Author Donald Miller works hard to encourage individuals to live their life stories well. He even hosts conferences on “How to write a better story”.
He’s not the first to do this. I remember working through a book in college called, What’s your story.
We all know that what each person wants, more than anything, is to truly be known. We are in a constant search to be known, to share our story.
The woman downtown who asked you for a dollar? What she really wants is to be known.
The man who manipulates others to get what he wants in business? He too, wants to be known.
I’ve noticed what should be obvious, but what I think we’re afraid to admit.
In a desperate search to be known, we begin to think that we have no responsibility over our pain.
If I am desperate for my brother to get to know me better, but I never offer a window into my life, my desire to be known will always remain unmet.
If I want to build close relationships, but continue to turn down offers of friendship, my desire to be known will remain unmet.
Yes, there is wisdom in being cautious about who we choose to open our lives to. To the person who is not going to respect the information I give to them, that person is untrustworthy. Giving a person intimate details of my life is giving them a certain amount of power, power that should never be given to someone who will abuse it. When sharing your life with another person, there is always some degree of risk involved. We might not know that this person will abuse the power we give them. Also, humans tend to make a lot of mistakes, so at one point or another we’ll likely hurt each other.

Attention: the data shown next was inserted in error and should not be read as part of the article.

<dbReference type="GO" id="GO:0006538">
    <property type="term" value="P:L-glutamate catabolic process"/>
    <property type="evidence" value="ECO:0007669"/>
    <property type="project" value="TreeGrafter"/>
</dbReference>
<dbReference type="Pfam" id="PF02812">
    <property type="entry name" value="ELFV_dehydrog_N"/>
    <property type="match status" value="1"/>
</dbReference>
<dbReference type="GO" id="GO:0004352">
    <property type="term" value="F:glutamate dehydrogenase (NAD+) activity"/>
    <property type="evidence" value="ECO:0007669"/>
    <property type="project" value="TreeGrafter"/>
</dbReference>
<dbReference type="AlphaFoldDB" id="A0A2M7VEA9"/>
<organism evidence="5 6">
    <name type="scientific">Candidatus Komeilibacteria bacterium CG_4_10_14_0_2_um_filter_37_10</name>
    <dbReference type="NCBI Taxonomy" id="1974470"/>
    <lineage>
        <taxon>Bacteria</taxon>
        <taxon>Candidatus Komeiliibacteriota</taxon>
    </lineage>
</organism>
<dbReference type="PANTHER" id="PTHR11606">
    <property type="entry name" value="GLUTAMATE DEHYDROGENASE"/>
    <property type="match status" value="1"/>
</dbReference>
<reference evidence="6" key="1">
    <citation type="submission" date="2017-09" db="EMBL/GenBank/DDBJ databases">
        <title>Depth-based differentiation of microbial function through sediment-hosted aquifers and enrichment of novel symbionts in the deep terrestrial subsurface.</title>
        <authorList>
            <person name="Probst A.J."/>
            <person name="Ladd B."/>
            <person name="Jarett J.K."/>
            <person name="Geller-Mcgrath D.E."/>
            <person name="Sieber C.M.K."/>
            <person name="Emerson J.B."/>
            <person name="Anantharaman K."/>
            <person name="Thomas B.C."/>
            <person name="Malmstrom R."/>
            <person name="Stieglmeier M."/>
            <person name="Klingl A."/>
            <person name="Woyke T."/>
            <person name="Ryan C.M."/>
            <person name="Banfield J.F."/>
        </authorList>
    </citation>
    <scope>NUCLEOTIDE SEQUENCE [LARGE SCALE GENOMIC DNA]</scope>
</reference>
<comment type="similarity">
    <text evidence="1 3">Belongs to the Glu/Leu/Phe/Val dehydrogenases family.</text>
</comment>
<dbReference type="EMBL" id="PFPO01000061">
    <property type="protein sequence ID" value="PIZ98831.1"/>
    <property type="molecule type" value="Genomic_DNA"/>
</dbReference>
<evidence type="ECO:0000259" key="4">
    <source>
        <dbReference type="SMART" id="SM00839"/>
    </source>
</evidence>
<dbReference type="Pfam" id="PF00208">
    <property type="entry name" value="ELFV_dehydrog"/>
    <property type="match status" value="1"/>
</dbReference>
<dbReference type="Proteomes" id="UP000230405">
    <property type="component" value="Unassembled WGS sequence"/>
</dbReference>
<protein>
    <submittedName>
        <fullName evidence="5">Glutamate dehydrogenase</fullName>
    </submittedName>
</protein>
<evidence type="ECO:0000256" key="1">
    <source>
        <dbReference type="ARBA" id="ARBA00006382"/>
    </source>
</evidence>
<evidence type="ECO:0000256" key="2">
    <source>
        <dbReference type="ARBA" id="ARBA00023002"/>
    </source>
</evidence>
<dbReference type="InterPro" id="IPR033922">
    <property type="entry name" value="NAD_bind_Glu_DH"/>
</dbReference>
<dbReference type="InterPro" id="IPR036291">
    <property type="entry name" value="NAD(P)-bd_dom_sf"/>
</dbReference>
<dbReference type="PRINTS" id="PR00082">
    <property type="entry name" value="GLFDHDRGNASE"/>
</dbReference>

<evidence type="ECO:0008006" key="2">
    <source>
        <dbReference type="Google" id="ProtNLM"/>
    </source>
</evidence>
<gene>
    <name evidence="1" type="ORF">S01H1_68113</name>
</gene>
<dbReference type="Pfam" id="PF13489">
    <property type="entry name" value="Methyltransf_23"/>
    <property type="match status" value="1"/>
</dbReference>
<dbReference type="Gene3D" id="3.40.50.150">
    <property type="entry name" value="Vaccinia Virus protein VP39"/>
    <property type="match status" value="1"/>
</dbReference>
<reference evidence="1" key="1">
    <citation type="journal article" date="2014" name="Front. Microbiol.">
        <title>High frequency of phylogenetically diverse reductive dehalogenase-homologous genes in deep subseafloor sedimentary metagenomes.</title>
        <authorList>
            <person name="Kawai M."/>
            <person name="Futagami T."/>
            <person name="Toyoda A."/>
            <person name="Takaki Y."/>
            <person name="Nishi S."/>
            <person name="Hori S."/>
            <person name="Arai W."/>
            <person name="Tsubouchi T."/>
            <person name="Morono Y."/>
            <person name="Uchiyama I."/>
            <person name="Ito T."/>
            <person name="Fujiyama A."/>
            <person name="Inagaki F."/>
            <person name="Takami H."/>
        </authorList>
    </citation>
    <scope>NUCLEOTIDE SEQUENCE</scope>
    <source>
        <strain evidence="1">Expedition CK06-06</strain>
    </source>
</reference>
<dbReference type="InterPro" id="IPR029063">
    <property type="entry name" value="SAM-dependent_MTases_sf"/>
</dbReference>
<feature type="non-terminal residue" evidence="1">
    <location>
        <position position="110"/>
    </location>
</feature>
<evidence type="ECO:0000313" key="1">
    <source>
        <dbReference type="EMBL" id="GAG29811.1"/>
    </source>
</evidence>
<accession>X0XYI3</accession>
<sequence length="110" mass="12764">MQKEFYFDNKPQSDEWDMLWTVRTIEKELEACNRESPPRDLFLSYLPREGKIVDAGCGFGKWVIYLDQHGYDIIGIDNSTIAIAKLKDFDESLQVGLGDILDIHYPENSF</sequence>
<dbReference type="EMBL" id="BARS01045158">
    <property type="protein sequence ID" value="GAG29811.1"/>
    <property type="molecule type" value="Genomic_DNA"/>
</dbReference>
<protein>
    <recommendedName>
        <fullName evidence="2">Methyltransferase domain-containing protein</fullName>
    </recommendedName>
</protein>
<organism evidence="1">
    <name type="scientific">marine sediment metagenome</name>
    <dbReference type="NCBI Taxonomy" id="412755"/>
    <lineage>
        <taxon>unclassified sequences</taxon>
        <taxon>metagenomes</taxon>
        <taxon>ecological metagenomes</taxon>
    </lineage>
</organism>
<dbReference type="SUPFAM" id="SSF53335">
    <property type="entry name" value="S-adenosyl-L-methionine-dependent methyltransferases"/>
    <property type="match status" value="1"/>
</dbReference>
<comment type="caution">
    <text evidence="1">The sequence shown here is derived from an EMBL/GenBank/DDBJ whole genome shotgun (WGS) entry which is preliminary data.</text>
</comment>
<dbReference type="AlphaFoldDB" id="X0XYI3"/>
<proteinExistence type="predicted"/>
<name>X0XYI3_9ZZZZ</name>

That doesn’t mean we should live our life in a fortified castle, never allowing anyone access to our story.
Enjoy these pictures below, a blast from my past, a part of my story that you won’t know unless I tell you.
Pay it forward. Share a story from your past, today, with someone that you trust. If you don’t have trustworthy relationships in your life, take a risk to start building one. There’s a chance you might get hurt. There’s also a chance you’ll be on the path to finding the community you’ve been longing for.
I joined and became friends with a group who visited Washington, D. C. for a MESP (Middle East Studies Program) reunion. We snuck into a conference so that they could reunite with, and I could meet Abuna Elias Chacour. What an honor.
We ended the weekend with the best wine I’ve ever drank, a sleepover, and Megan entertaining us with excerpts from this book.
GO! SHARE YOUR STORY!